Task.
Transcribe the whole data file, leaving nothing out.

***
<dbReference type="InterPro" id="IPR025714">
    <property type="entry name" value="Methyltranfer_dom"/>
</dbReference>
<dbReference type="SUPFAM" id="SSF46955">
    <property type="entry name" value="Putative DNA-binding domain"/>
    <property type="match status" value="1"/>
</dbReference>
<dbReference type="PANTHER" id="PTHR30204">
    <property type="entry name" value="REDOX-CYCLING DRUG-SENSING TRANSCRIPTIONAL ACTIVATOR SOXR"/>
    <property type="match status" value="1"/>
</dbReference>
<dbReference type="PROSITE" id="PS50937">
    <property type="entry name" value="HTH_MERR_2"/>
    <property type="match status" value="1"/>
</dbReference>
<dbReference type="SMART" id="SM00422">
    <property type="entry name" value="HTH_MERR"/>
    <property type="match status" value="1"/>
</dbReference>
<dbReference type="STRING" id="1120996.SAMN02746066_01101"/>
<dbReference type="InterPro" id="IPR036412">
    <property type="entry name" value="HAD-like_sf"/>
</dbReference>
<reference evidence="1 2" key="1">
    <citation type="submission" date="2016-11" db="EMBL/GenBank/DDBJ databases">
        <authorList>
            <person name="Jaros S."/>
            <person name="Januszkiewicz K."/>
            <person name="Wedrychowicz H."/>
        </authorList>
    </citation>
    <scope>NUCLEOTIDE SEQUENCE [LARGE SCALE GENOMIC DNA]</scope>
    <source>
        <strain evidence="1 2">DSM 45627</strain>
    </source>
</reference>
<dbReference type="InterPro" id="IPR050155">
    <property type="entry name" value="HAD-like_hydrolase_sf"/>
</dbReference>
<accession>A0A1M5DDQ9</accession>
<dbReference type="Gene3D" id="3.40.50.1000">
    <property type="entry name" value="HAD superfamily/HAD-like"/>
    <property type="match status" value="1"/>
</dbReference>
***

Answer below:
<dbReference type="InterPro" id="IPR025714">
    <property type="entry name" value="Methyltranfer_dom"/>
</dbReference>
<dbReference type="SUPFAM" id="SSF46955">
    <property type="entry name" value="Putative DNA-binding domain"/>
    <property type="match status" value="1"/>
</dbReference>
<dbReference type="PANTHER" id="PTHR30204">
    <property type="entry name" value="REDOX-CYCLING DRUG-SENSING TRANSCRIPTIONAL ACTIVATOR SOXR"/>
    <property type="match status" value="1"/>
</dbReference>
<dbReference type="PROSITE" id="PS50937">
    <property type="entry name" value="HTH_MERR_2"/>
    <property type="match status" value="1"/>
</dbReference>
<dbReference type="SMART" id="SM00422">
    <property type="entry name" value="HTH_MERR"/>
    <property type="match status" value="1"/>
</dbReference>
<dbReference type="STRING" id="1120996.SAMN02746066_01101"/>
<dbReference type="InterPro" id="IPR036412">
    <property type="entry name" value="HAD-like_sf"/>
</dbReference>
<reference evidence="1 2" key="1">
    <citation type="submission" date="2016-11" db="EMBL/GenBank/DDBJ databases">
        <authorList>
            <person name="Jaros S."/>
            <person name="Januszkiewicz K."/>
            <person name="Wedrychowicz H."/>
        </authorList>
    </citation>
    <scope>NUCLEOTIDE SEQUENCE [LARGE SCALE GENOMIC DNA]</scope>
    <source>
        <strain evidence="1 2">DSM 45627</strain>
    </source>
</reference>
<dbReference type="InterPro" id="IPR050155">
    <property type="entry name" value="HAD-like_hydrolase_sf"/>
</dbReference>
<accession>A0A1M5DDQ9</accession>
<dbReference type="Gene3D" id="3.40.50.1000">
    <property type="entry name" value="HAD superfamily/HAD-like"/>
    <property type="match status" value="1"/>
</dbReference>